Let $X$ be a set. A set ${\cal C}\subseteq {\cal P}(X)$ is said to be a cover of $X$ if $\bigcup {\cal C} = X$ and $X\notin {\cal C}$.

If ${\frak U}$ and $\frak{W}$ are collections of covers of a set, we define the property ${\frak U}$ choose ${\frak W}$ as follows:

${\frak U} \choose {\frak W}$: For each ${\cal U}\in {\frak U}$ there is ${\cal W}\subseteq {\cal U}$ such that ${\cal W}\in{\frak W}$.

We consider the following kinds of open covers of a topological space $X$: An open cover ${\cal U}$ is said to be:

  1. a large cover if every $x\in X$ is contained in infinitely many members of ${\cal U}$;
  2. an $\omega$-cover if every finite subset of $X$ is contained in some member of ${\cal U}$, but $X\notin{\cal U}$;
  3. a $\tau$-cover if it is large and for all $x,y\in X$ either $\{U\in {\cal U}: x\in U, y\notin U\}$ is finite or $\{U\in {\cal U}: y\in U, x\notin U\}$ is finite;
  4. a $\gamma$-cover if ${\cal U}$ is infinite and every $x\in X$ belongs to all but finitely many members of ${\cal U}$.

Let $\Omega, \text{T}, \Gamma$ denote the collection of $\omega$-, $\tau$- and $\gamma$-covers, respectively.

A topological space $X$ is called a $D$-space if if whenever one is given a neighborhood $N(x)$ of $x$ for each $x\in X$, then there is a closed discrete subset $D\subseteq X$ such that $\{N(x): x\in D\}$ covers $X$.

I'm interested in implications (or counterexamples - spaces having one property but not the other) between the 3 properties

  • $D$;
  • $\Omega \choose \text{T}$;
  • $\Omega \choose \Gamma$.

(One implication is trivial: $\Omega \choose \Gamma$ implies $\Omega \choose \text{T}$ because for every space $X$ we have $\Gamma\subseteq \text{T}$.)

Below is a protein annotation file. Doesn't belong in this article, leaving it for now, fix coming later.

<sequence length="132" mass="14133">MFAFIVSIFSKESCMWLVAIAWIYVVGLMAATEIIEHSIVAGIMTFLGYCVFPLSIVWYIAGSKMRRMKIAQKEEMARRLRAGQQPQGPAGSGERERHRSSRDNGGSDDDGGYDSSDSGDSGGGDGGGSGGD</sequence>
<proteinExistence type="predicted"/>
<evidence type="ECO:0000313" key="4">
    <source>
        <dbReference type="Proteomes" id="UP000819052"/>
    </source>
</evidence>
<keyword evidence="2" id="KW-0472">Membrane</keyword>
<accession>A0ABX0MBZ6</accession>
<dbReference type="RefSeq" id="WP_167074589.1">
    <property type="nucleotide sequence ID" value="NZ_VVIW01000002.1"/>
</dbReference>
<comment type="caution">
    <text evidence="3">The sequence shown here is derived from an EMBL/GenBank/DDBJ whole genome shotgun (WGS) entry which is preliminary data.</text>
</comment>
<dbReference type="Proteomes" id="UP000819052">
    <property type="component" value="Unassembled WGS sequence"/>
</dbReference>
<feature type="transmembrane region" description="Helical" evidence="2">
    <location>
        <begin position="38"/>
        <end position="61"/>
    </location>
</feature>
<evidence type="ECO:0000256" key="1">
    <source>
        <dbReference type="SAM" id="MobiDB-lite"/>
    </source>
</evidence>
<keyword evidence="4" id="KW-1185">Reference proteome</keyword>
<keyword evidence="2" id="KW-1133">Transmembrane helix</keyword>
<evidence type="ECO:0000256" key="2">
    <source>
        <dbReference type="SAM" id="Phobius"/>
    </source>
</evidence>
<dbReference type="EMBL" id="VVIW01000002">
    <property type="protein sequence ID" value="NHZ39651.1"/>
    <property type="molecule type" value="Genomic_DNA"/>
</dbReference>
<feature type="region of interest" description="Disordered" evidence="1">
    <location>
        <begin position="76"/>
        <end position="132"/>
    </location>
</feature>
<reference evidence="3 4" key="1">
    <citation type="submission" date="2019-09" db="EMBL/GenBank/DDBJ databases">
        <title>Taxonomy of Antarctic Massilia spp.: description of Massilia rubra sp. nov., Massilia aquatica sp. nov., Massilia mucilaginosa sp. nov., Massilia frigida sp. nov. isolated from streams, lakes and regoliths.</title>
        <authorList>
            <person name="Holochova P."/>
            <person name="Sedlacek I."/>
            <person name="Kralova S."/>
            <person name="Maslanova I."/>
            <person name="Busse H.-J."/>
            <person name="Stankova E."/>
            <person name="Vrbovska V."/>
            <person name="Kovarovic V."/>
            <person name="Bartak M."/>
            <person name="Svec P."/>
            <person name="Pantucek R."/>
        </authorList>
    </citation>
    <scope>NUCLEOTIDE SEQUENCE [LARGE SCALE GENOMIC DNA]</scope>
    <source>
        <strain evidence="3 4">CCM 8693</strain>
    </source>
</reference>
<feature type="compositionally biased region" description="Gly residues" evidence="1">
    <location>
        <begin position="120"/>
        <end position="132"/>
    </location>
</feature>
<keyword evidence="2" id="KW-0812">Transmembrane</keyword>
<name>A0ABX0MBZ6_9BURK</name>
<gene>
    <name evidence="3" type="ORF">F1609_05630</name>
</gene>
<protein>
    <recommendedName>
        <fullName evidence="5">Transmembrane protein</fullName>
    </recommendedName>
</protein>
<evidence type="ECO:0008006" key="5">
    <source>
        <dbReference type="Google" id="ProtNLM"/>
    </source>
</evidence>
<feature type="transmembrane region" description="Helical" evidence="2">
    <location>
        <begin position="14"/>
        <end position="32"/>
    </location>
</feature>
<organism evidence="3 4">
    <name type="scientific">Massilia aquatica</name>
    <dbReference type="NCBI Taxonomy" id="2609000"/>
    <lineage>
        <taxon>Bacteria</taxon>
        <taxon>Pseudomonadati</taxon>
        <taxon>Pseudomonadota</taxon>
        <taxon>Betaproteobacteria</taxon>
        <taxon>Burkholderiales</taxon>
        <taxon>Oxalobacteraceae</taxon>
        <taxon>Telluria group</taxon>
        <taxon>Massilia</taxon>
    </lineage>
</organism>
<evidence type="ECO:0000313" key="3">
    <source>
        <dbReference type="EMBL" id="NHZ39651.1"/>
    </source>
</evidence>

• $\begingroup$ $\{X\}$ is always an $\omega$-cover, so no space is either $\Omega \choose T$ or $\Omega \choose \Gamma$. $\endgroup$ Commented Jul 29, 2015 at 18:30
  • 1
    $\begingroup$ Oops - I have to exclude this "pathological" cover -- edited the post accordingly. Thanks for noticing $\endgroup$ Commented Jul 30, 2015 at 6:35

1 Answer 1


Aurichi proved that Every Menger space is D. The last two properties imply Menger, so they imply D. On the other hand, Menger's property does not imply $\Omega \choose \text{T}$, for example since the latter is equivalent to $S_{fin}(\Omega,\text{T})$ (Details are available here) and thus implies $S_{fin}(\Omega,\Omega)$, which is the same as Menger's property in all finite powers. In summary, we have the following implications $${\Omega \choose \Gamma}\Rightarrow{\Omega \choose \text{T}}\Rightarrow D$$ and the last implication is not reversible.

The question whether the first implication is actually an equivalence is one of the most notorious and important open problems in the field of selection principles.


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